I'm running some 6 ga armored bare copper wire through the attic spaces as a "grounding bus" for retrofitting grounds to various 1960s-era 2-prong receptacles. This will involve wire connections made with the 6 ga in a number of 4x4 steel junction boxes along the way in the attic, but I also want to properly bond the 6 ga to each metal junction box.

To do that, I plan to secure the 6 ga incoming wire end to a tinned lug as seen in the photo, and secure the lug to the junction box with a standard green 10-32 grounding screw and the box's pre-threaded hole for the same. The mounting hole in the lug is however 1/4 inch, so bonding connection will rely on the contact of the lug surfaces with box underneath and screw clamping from above. Is this sufficient? Kopr-shield will be used on the lug set screw and wire, and on the underneath of the lug where it contacts the box.

EDIT: @HABO The plan is to connect the end of the incoming ground wire to a lug attached to the box. Slightly upstream of that connection in the box, a split bolt would be used to connect the outgoing ground wire to the incoming wire. Any 10/12 ga EGC wire coming into the box would also be connected to the incoming ground wire via split bolt. I expect that a number of the boxes will have no EGC coming in at this point, being present for possible future use with other 2-prong outlet upgrades.

@blarg I did not find manufacturer (Southwire) provided instructions for lug mounting, but I have not made an exhaustive search. I have #6 bare armored ground wire and clamps/fittings on hand (100') and may need to add stove and/or dryer EGCs in the future, so this seemed straightforward to use.

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  • Are there manufacturer provided instructions? The code requirement is to follow those. Is there a reason you are going with #6?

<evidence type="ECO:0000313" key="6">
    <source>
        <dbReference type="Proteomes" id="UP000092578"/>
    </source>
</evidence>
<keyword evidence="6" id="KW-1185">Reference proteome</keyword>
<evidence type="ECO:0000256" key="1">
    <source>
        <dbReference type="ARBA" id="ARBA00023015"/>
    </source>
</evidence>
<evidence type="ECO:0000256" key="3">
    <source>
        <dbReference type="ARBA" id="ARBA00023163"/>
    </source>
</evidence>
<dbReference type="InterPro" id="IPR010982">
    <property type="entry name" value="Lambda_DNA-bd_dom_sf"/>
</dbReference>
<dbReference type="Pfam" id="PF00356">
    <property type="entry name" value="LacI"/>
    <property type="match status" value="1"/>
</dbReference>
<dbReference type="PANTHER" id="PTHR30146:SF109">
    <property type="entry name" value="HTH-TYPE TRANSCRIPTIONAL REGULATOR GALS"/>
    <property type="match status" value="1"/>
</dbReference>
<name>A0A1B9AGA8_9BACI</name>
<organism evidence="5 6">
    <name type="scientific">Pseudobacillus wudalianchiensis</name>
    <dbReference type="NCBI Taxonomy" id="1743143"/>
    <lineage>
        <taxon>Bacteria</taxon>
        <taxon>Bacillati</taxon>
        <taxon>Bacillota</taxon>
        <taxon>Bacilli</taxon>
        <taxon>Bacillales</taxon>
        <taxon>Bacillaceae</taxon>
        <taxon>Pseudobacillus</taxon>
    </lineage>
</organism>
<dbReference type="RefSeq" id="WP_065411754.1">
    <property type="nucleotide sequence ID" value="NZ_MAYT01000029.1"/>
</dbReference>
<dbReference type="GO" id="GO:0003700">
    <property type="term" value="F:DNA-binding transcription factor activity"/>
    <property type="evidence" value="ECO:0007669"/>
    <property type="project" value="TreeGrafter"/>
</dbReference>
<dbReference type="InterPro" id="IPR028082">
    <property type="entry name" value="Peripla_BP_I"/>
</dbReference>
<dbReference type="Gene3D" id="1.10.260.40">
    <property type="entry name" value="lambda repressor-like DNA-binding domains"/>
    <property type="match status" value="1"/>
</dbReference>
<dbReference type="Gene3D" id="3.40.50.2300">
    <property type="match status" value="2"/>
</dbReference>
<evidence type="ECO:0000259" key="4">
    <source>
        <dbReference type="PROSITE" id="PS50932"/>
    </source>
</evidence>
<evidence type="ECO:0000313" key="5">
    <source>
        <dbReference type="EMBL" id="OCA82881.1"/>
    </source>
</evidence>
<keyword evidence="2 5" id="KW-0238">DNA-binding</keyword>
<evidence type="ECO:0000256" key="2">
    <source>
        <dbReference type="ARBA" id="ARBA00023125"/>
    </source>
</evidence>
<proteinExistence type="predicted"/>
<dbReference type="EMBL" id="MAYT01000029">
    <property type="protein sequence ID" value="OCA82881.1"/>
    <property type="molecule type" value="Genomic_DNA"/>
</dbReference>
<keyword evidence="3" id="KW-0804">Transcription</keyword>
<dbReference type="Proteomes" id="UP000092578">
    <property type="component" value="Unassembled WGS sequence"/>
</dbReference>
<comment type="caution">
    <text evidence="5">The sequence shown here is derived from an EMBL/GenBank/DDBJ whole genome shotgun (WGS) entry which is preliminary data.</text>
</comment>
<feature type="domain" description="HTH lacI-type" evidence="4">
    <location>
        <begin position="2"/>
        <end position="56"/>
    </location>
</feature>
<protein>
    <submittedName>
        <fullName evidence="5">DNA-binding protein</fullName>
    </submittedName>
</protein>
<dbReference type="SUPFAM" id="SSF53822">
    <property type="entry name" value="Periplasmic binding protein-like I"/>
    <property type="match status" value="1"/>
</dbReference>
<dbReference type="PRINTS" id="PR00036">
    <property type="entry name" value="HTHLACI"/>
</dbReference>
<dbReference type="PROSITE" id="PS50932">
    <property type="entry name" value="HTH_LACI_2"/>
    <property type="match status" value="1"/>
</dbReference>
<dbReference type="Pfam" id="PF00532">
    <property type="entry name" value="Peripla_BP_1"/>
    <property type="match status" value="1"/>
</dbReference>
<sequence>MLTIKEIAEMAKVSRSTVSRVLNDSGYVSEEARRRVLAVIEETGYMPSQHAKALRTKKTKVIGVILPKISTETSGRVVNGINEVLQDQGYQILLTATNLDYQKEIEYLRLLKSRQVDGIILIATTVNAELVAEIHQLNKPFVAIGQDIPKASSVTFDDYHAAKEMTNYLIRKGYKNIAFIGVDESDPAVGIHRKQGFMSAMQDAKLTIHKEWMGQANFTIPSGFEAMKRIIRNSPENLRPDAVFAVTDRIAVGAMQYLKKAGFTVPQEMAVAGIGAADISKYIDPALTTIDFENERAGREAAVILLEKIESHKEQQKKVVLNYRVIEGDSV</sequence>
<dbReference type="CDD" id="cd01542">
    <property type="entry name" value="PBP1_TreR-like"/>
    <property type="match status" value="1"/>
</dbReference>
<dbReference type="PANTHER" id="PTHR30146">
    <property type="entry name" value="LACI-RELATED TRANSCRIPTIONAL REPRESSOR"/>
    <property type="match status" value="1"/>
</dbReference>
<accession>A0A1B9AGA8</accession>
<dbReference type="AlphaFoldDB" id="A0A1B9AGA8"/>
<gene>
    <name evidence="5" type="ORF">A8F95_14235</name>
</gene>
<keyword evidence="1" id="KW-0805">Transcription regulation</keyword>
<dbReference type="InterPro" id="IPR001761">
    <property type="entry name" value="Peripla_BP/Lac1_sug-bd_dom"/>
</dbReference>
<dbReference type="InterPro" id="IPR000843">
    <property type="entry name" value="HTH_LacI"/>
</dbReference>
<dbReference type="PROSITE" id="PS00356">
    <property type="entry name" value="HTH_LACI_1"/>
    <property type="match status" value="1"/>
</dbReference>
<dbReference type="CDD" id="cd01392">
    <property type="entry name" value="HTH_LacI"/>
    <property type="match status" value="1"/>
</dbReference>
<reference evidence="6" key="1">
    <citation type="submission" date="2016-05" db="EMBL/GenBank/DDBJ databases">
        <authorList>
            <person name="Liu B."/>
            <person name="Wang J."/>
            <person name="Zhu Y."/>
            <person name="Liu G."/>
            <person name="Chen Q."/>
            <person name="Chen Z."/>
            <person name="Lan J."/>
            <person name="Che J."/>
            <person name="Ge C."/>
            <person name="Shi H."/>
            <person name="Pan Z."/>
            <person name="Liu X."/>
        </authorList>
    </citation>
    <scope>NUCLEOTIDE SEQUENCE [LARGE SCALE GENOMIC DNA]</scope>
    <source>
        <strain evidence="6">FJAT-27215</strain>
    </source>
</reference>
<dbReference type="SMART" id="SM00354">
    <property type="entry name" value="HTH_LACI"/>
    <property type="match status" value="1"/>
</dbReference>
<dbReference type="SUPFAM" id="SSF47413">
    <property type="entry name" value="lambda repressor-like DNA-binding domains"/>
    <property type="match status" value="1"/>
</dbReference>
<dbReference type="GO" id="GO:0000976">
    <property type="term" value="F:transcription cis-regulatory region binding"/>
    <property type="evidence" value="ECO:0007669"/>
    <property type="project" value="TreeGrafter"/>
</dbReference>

– blarg
    Commented Mar 25, 2023 at 9:54
  • Will the armored bare cable terminate at each box or continue ("along the way") to subsequent boxes? If it will continue then you need to determine how you will connect the incoming, outgoing and pigtail wires in each (non-terminal) box. That also requires more space, in the <assumption> NEC </assumption> sense, since a connection is "larger" than a wire just passing through. The pigtail doesn't need to be 6ga.
    – HABO
    Commented Mar 25, 2023 at 13:47
  • @HABO Updated question with further explanation
    – Armand
    Commented Mar 25, 2023 at 19:07

1 Answer 1


Use a lug that's intended to accept the correct size screw

Instead of trying to hack things with a lug whose mounting hole is too big, I'd simply use a lug that has the correct size mounting hole in it. The IHI S6-203 provides sufficient wire range for your application in the same style as the lugs you're already looking at, while the Burndy CL501TN is a copper-only lug but in a lay-in style that can speed installation. If you want a dual-rated lay-in lug, your best option is the Ilsco GBL-4 but its hole is slightly fatter than necessary (more sized for a #12 than a #10 although Ilsco specifies it ofr the latter).

  • Thanks! I have found a cheap source of the Ilsco GBL-4DBT version, so I will use those for this. I assume the lugs with 1/4 inch hole can be used in the future with a 1/4 bolt, lock washer and nut, so I'll hold on to them for now.
    – Armand
    Commented Mar 25, 2023 at 19:19
  • @Armand yeah, one could do that provided the paint's scraped clean, I reckon Commented Mar 25, 2023 at 20:58
  • 1
    @Armand also, with the layin lugs, you can eliminate a lot of hassle by using a Garvin/Southwire GSST to screw them to the outside of the metal box then looping the wire through them. of course, you can do things with a split bolt or T-tap connector and drop wire for boxes in walls and stuff, too Commented Mar 25, 2023 at 20:59

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